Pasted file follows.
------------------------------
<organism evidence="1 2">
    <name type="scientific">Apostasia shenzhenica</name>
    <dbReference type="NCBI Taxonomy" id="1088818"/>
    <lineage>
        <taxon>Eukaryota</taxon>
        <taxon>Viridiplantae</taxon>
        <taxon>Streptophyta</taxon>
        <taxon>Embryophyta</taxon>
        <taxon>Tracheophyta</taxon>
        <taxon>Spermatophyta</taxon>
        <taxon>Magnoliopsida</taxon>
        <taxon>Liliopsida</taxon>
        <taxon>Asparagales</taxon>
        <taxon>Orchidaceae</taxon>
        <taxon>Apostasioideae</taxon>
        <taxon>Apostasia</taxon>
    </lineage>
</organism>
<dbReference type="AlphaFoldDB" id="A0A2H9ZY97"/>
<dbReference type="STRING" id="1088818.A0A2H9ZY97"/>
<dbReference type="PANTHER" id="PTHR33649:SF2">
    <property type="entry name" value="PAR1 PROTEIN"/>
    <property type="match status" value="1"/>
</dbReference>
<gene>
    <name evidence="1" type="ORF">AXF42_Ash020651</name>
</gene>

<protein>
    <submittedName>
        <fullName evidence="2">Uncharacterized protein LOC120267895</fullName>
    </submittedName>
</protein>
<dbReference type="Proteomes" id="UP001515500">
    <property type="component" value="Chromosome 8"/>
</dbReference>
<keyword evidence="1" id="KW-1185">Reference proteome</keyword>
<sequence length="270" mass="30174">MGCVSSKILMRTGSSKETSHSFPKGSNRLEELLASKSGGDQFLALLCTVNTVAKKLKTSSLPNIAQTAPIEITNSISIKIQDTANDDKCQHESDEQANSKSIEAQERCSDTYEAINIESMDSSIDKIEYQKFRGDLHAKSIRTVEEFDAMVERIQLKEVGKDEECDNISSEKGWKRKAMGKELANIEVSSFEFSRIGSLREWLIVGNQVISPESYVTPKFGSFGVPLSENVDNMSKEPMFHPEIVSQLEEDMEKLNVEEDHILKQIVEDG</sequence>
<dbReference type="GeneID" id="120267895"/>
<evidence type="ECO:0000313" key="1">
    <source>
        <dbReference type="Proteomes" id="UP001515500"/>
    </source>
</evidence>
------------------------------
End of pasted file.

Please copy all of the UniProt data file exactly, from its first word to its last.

<organism evidence="1 2">
    <name type="scientific">Apostasia shenzhenica</name>
    <dbReference type="NCBI Taxonomy" id="1088818"/>
    <lineage>
        <taxon>Eukaryota</taxon>
        <taxon>Viridiplantae</taxon>
        <taxon>Streptophyta</taxon>
        <taxon>Embryophyta</taxon>
        <taxon>Tracheophyta</taxon>
        <taxon>Spermatophyta</taxon>
        <taxon>Magnoliopsida</taxon>
        <taxon>Liliopsida</taxon>
        <taxon>Asparagales</taxon>
        <taxon>Orchidaceae</taxon>
        <taxon>Apostasioideae</taxon>
        <taxon>Apostasia</taxon>
    </lineage>
</organism>
<dbReference type="AlphaFoldDB" id="A0A2H9ZY97"/>
<dbReference type="STRING" id="1088818.A0A2H9ZY97"/>
<dbReference type="PANTHER" id="PTHR33649:SF2">
    <property type="entry name" value="PAR1 PROTEIN"/>
    <property type="match status" value="1"/>
</dbReference>
<gene>
    <name evidence="1" type="ORF">AXF42_Ash020651</name>
</gene>

<protein>
    <submittedName>
        <fullName evidence="2">Uncharacterized protein LOC120267895</fullName>
    </submittedName>
</protein>
<dbReference type="Proteomes" id="UP001515500">
    <property type="component" value="Chromosome 8"/>
</dbReference>
<keyword evidence="1" id="KW-1185">Reference proteome</keyword>
<sequence length="270" mass="30174">MGCVSSKILMRTGSSKETSHSFPKGSNRLEELLASKSGGDQFLALLCTVNTVAKKLKTSSLPNIAQTAPIEITNSISIKIQDTANDDKCQHESDEQANSKSIEAQERCSDTYEAINIESMDSSIDKIEYQKFRGDLHAKSIRTVEEFDAMVERIQLKEVGKDEECDNISSEKGWKRKAMGKELANIEVSSFEFSRIGSLREWLIVGNQVISPESYVTPKFGSFGVPLSENVDNMSKEPMFHPEIVSQLEEDMEKLNVEEDHILKQIVEDG</sequence>
<dbReference type="GeneID" id="120267895"/>
<evidence type="ECO:0000313" key="1">
    <source>
        <dbReference type="Proteomes" id="UP001515500"/>
    </source>
</evidence>